• Multnomah Cnty., an Existing Cnty. Gov'T&a Body Politic & Corporate v. Azar
    • United States
    • U.S. District Court — District of Oregon
    • August 30, 2018
    ...Int'l Bhd. of Teamsters v. U.S. Dep't of Transp. , 861 F.3d 944, 950 (9th Cir. 2017) (citation omitted); see also Sherley v. Sebelius , 610 F.3d 69, 72 (D.C. Cir. 2010) ("Because the Guidelines have intensified the competition for a share in a fixed amount of money, the plaintiffs will have......
  • Ass'n for Cmty. Affiliated Plans v. U.S. Dep't of Treasury
    • United States
    • U.S. District Court — District of Columbia
    • July 19, 2019
    ...agencies lift regulatory restrictions on their competitors or otherwise allow increased competition’ against them." Sherley v. Sebelius, 610 F.3d 69, 72 (D.C. Cir. 2010) (quoting La. Energy & Power Auth. v. FERC, 141 F.3d 364, 367 (D.C. Cir. 1998) ); see also Canadian Lumber Trade All. v. U......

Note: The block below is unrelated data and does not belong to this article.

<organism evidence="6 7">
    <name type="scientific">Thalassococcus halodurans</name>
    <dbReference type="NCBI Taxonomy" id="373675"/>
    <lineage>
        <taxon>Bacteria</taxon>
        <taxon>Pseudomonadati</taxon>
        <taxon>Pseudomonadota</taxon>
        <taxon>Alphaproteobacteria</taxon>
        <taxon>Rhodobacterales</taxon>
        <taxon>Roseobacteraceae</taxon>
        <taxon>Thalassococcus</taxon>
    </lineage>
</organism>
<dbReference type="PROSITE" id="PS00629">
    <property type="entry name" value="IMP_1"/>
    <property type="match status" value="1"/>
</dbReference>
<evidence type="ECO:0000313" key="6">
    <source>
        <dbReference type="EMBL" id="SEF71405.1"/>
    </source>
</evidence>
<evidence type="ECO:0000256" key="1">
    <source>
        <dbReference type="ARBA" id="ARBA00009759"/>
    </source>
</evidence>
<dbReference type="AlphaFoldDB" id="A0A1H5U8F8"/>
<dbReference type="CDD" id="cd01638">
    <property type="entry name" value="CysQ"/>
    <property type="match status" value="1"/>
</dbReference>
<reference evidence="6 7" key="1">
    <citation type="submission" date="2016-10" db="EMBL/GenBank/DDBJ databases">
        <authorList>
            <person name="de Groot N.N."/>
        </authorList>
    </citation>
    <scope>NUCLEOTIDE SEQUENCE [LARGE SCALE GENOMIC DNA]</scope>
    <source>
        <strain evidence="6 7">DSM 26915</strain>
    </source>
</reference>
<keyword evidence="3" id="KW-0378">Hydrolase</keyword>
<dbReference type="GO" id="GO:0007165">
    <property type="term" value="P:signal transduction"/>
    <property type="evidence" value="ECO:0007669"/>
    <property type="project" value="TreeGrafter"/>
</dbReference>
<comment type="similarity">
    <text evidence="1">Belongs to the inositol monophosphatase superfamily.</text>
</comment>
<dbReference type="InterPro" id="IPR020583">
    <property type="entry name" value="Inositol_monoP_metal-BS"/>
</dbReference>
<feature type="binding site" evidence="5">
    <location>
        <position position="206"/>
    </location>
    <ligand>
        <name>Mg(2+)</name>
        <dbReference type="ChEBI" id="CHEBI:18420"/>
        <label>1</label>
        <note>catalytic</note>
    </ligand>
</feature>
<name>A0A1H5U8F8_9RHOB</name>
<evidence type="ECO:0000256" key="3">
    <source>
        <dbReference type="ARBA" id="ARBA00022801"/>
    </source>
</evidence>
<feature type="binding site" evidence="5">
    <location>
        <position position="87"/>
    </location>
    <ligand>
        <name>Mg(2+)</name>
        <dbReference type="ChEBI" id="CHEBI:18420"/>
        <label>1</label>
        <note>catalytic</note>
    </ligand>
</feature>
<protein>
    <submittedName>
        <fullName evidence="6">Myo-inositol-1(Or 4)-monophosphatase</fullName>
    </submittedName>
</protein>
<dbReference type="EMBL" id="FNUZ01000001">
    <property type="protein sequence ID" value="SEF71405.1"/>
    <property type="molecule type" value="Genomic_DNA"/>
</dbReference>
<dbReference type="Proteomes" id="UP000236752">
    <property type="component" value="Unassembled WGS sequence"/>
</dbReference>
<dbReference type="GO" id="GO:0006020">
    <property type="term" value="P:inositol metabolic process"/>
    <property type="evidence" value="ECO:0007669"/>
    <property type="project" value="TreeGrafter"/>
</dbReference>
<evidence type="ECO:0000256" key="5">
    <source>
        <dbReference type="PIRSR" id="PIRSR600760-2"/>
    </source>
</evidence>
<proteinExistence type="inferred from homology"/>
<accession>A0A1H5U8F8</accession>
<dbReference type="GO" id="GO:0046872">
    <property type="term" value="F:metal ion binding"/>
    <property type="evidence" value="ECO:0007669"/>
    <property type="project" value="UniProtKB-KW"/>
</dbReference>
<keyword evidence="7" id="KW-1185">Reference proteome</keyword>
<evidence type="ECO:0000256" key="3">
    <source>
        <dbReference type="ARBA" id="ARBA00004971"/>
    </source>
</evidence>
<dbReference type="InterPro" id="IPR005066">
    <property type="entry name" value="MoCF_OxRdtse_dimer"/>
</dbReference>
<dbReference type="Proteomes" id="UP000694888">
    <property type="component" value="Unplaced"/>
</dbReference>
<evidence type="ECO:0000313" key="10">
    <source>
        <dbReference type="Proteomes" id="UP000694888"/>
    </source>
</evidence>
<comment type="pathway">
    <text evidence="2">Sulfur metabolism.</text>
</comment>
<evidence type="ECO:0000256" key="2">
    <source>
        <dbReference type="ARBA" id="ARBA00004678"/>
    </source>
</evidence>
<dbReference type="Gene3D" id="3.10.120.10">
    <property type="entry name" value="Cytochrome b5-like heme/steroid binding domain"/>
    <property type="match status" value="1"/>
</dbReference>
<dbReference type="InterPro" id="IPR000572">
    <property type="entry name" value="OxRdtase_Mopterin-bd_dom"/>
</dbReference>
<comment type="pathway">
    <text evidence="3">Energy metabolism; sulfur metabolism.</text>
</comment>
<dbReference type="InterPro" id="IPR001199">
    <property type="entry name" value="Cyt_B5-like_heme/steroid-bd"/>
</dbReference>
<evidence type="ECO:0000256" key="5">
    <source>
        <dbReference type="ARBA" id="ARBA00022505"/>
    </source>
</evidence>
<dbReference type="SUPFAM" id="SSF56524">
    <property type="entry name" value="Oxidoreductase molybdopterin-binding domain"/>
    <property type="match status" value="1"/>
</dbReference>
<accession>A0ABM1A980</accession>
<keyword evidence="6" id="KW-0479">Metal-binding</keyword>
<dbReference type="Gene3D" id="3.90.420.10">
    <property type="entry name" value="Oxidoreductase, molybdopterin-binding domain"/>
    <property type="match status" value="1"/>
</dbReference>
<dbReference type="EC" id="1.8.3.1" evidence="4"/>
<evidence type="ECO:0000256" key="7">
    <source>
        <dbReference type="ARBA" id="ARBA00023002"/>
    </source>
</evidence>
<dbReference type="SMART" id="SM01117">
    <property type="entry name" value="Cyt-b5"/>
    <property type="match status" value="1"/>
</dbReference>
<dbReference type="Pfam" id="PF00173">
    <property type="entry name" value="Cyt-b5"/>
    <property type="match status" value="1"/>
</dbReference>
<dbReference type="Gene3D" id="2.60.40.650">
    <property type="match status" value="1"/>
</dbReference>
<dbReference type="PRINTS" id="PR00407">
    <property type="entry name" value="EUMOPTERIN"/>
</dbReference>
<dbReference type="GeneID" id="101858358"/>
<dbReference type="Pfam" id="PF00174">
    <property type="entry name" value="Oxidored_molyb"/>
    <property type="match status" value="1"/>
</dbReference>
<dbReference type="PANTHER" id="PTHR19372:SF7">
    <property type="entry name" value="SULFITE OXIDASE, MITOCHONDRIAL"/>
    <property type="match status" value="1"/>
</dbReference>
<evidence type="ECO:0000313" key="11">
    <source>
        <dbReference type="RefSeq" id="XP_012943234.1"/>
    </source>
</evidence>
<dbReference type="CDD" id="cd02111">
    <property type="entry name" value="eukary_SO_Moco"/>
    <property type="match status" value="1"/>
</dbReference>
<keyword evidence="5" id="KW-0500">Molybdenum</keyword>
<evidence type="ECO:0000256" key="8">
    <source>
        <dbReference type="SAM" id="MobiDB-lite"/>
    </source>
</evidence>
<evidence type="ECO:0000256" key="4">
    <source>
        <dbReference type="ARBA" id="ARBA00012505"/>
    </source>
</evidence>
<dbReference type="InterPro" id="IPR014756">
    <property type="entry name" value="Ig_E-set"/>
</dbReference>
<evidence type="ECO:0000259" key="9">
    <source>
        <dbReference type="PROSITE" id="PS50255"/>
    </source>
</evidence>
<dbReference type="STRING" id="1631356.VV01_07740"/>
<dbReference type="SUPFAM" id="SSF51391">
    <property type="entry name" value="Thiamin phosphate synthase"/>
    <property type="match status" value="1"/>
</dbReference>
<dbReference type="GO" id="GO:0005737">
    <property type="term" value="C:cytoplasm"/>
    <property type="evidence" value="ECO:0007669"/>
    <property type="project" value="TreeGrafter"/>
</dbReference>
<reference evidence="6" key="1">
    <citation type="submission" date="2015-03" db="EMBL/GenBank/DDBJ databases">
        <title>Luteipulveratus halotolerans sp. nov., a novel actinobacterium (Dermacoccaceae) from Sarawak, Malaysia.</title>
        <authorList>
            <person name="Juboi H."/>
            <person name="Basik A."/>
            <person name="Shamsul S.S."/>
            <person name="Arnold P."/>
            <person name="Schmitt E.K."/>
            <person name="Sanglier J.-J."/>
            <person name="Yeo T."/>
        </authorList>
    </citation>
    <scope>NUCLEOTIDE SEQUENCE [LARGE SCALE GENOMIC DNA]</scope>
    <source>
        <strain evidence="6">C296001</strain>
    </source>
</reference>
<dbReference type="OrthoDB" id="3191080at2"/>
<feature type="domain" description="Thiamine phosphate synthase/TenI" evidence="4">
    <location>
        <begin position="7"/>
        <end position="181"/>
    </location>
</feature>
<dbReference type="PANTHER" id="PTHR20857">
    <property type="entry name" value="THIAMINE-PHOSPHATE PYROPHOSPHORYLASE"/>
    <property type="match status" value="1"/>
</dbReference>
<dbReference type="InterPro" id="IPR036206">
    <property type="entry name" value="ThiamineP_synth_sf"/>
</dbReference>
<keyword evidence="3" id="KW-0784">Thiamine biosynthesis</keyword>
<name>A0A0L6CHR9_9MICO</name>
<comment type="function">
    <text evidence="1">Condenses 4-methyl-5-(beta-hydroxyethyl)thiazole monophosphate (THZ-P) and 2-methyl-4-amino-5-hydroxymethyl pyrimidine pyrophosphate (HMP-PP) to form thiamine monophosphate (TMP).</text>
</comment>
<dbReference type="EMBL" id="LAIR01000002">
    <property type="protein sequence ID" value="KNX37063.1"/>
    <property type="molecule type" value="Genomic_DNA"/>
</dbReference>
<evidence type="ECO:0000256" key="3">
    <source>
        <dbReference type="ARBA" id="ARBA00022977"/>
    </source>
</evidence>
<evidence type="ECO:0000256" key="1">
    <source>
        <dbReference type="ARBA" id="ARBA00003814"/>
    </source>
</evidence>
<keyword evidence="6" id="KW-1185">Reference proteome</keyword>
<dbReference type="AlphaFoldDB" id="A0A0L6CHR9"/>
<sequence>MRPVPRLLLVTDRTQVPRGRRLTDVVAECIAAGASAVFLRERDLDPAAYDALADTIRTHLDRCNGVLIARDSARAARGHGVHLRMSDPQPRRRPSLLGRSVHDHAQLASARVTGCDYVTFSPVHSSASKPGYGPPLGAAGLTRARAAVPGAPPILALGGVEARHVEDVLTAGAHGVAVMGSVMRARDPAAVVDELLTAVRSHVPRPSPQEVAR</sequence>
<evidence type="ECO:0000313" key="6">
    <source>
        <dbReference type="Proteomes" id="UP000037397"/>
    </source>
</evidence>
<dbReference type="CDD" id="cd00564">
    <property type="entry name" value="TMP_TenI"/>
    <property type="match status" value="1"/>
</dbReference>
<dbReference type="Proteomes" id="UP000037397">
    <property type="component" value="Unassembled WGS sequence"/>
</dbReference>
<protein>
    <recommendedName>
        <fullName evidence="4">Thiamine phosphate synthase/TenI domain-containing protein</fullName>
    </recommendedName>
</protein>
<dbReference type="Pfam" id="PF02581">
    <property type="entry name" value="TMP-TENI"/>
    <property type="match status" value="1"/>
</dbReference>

• Chamber of Commerce of The U.S. v. Envtl. Prot. Agency
    • United States
    • U.S. Court of Appeals — District of Columbia Circuit
    • April 29, 2011
    ...from ‘conjectural’ to ‘imminent,’ ” the petitioners must show that there is a “substantial.... probability” of injury. Sherley v. Sebelius, 610 F.3d 69, 74 (D.C.Cir.2010); see Sierra Club, 292 F.3d at 898. With respect to the second and third elements of standing, the petitioners here face ......
  • Request a trial to view additional results
2 books & journal articles

VLEX uses login cookies to provide you with a better browsing experience. If you click on 'Accept' or continue browsing this site we consider that you accept our cookie policy. ACCEPT